DataQuick president, John Walsh stated the number of potential home buyers was growing but the demand is not seen in the numbers yet.

He stated, “Empty-nesters want something smaller, growing families want something bigger,” and went on to say, “People still die, they get married, retire — all of this generates demand. And only a fraction of that demand is being met in today’s market.”

A large amount of the homes that sold in September were foreclosures along with short sales in which the bank sold the home for less than the mortgage. The figures show that more than half of the homes that sold in California in the month of September were foreclosures or short sales.

The figures showed around 33.8 percent were foreclosures down from the 34.3 percent seen in August and 35.6 percent seen in September 2010. Reports showed 18.7 percent were short sales, which is up from the figure seen in August of 17.5 percent and 15.6 seen in September of 2010.

Home sales in southern California were up 0.3 percent from September 2010 but were down from the 7.7 percent seen in August of 2011 bringing the figure to 18,149. The median price for southern California fell 5.2 percent from 201o to $280,000 and only up 0.4 percent over the August figures.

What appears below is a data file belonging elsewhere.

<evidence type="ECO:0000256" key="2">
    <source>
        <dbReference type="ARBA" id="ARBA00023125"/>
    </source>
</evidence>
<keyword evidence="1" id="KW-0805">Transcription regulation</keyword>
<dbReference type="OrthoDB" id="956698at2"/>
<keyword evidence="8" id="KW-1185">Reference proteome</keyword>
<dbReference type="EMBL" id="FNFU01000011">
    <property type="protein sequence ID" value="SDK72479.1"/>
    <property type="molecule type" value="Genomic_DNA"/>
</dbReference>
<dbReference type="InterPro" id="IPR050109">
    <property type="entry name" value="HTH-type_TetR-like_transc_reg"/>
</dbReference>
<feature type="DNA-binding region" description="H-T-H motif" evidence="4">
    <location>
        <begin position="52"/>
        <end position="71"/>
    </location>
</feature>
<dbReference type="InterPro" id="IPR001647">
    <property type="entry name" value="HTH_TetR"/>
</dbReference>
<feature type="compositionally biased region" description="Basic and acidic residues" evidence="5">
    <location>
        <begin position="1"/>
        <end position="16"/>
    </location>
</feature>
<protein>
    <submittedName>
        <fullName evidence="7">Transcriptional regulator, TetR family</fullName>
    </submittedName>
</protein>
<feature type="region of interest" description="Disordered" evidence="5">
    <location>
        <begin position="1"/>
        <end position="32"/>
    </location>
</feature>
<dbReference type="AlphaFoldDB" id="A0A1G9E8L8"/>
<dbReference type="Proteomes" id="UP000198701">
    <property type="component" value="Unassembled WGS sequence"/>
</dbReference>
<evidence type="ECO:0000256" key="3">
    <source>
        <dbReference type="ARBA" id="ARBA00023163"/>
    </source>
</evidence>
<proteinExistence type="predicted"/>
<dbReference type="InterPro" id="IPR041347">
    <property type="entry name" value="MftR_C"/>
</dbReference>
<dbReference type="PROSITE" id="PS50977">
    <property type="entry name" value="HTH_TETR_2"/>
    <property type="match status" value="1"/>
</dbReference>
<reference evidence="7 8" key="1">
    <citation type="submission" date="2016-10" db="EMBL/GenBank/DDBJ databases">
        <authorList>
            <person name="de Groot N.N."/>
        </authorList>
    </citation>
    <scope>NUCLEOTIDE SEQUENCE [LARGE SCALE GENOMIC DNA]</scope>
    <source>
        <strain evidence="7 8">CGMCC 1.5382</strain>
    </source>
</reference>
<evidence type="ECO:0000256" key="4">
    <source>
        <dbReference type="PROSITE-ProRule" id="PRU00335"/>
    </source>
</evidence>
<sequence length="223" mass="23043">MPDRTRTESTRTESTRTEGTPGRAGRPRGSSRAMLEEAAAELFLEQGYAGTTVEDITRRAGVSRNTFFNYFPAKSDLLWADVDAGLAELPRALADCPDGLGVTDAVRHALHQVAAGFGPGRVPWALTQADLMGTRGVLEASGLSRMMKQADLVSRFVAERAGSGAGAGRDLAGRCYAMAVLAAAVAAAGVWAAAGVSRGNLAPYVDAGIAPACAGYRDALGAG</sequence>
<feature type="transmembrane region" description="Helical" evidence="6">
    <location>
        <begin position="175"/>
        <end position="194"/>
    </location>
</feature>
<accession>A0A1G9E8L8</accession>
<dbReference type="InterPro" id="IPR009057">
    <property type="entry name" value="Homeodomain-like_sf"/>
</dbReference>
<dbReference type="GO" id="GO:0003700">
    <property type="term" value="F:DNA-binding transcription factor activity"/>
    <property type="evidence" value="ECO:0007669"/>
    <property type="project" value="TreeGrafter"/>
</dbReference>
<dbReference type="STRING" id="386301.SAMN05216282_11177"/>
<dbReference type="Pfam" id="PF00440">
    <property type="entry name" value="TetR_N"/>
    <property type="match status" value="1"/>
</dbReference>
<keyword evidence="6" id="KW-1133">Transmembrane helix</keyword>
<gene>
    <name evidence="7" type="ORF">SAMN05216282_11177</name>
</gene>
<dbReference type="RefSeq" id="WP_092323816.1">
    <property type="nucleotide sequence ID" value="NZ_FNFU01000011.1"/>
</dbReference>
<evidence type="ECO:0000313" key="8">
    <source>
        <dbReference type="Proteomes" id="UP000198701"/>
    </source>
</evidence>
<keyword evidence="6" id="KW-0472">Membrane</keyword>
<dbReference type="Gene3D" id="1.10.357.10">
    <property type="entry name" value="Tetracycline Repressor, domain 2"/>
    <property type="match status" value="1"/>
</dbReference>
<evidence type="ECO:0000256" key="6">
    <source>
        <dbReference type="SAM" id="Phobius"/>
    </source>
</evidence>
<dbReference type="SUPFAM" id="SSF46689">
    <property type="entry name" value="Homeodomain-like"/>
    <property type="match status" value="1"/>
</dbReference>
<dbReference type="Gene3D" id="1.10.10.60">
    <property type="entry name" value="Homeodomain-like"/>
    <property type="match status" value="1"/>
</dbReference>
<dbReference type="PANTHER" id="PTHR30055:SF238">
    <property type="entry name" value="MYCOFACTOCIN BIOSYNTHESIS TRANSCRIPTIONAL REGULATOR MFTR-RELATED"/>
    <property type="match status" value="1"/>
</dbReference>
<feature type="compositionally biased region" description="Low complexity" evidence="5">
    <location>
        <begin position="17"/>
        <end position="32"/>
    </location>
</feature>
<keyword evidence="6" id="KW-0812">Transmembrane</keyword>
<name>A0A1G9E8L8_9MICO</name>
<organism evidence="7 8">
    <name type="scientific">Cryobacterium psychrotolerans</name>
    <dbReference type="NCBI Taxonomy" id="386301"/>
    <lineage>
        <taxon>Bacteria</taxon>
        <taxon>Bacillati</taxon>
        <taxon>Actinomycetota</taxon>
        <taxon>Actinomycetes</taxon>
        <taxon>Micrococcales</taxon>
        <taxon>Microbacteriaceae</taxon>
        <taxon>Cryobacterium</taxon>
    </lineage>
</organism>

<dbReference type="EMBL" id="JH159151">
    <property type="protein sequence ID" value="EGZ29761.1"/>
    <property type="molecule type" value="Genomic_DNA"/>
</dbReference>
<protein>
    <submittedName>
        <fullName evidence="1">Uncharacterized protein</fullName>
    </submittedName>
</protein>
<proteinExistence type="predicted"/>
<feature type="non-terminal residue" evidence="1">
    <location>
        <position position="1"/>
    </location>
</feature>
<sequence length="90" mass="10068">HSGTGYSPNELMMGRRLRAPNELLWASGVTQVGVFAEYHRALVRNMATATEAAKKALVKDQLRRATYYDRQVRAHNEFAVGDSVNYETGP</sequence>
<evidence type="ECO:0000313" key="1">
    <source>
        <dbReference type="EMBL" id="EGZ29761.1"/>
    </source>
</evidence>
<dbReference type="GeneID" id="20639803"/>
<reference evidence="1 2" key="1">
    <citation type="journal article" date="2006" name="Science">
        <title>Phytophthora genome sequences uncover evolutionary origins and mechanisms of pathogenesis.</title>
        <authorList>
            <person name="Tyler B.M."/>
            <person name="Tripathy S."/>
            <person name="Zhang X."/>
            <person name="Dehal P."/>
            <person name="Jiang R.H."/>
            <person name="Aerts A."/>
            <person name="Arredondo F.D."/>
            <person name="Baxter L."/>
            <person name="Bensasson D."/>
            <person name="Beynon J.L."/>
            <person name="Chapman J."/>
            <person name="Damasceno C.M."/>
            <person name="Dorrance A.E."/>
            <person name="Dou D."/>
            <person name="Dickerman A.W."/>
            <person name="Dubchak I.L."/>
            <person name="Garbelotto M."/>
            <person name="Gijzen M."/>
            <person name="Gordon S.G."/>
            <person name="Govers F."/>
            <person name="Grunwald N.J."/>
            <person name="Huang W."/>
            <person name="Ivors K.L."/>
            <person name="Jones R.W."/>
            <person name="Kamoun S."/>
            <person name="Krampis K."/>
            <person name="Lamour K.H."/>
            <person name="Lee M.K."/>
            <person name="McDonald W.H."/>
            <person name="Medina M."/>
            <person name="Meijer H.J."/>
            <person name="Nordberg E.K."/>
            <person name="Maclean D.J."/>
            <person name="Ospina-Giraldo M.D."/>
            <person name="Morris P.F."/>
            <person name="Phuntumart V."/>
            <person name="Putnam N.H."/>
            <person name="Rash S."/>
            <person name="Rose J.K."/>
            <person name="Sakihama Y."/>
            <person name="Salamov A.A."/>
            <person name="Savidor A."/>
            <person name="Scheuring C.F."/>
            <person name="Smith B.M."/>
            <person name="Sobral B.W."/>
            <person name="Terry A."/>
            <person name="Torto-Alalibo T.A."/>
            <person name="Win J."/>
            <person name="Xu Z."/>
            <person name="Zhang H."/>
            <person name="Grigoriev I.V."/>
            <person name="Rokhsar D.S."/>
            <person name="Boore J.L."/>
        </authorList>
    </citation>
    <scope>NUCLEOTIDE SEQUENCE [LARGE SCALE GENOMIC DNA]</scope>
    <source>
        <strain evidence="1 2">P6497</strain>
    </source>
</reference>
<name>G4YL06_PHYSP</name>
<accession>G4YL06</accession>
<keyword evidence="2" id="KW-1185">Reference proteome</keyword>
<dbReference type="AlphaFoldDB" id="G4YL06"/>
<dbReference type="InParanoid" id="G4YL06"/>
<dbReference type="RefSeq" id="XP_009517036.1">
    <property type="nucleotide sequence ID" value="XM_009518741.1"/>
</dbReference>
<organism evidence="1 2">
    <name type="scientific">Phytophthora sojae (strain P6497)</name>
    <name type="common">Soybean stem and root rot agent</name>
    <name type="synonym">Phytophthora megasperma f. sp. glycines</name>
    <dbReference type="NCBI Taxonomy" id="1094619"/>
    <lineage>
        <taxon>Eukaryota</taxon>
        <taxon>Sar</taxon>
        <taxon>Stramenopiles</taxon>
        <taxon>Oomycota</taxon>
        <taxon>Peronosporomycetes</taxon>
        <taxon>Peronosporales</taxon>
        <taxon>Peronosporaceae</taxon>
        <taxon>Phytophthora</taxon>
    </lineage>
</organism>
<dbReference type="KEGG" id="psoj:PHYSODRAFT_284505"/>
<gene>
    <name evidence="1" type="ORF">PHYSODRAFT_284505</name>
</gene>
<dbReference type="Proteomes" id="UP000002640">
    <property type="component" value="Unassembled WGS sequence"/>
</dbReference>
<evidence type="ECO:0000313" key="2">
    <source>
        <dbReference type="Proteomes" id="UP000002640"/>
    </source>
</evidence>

The Bay Area saw home sales increase 6.6 percent from 2010 but down from the figure seen in August to 6,749. The median price for the area decreased 7.6 percent from 2010 and was also down from the month of August to 365,000.


Short Sales Growing in Popularity

Short Sales can save borrowers that are underwater as long as everyone agrees. Short sales are for homeowners that want to avoid foreclosure or for those looking for a great bargain, if all goes to plan.

Short sales are transactions in which borrowers owe more on their mortgages than their homes are worth, known as underwater, where the lending company agrees to a discounted payoff. In San Diego County 18.7% of the home resale market for the month in June was short sales, which is up from 2% we saw five years ago, states local real estate tracker DataQuick.

Short sales are growing, however, the process of the closing take time, is uncertain, and changes all the time, which can hinder interested parties.

Kurt Wannebo, a San Diego broker that has over 6 years of experience in short sales stated, “Short sales are changing all the time,” and went on to say, “The banks change their processes all the time … and there are new laws and new short-sale government programs.”

A new state law that was signed in July is meant to help protect short sellers may make the process even longer, more uncertain, and cost the seller more.

Who should use a short sell?

In most cases, those that opt for a short sell are ones that can no longer afford their mortgage and want to walk away as their investment is no longer there.

Shelia Brady and her husband purchased a condo in Rolando for $285,000 in 2004; the condo is now in escrow being sold as a short sale for $120,000. The couple not only lost value but also was behind on their house payment due to surgery that stopped her from working for 2 ½ months while her husband has been unemployed for 2 years.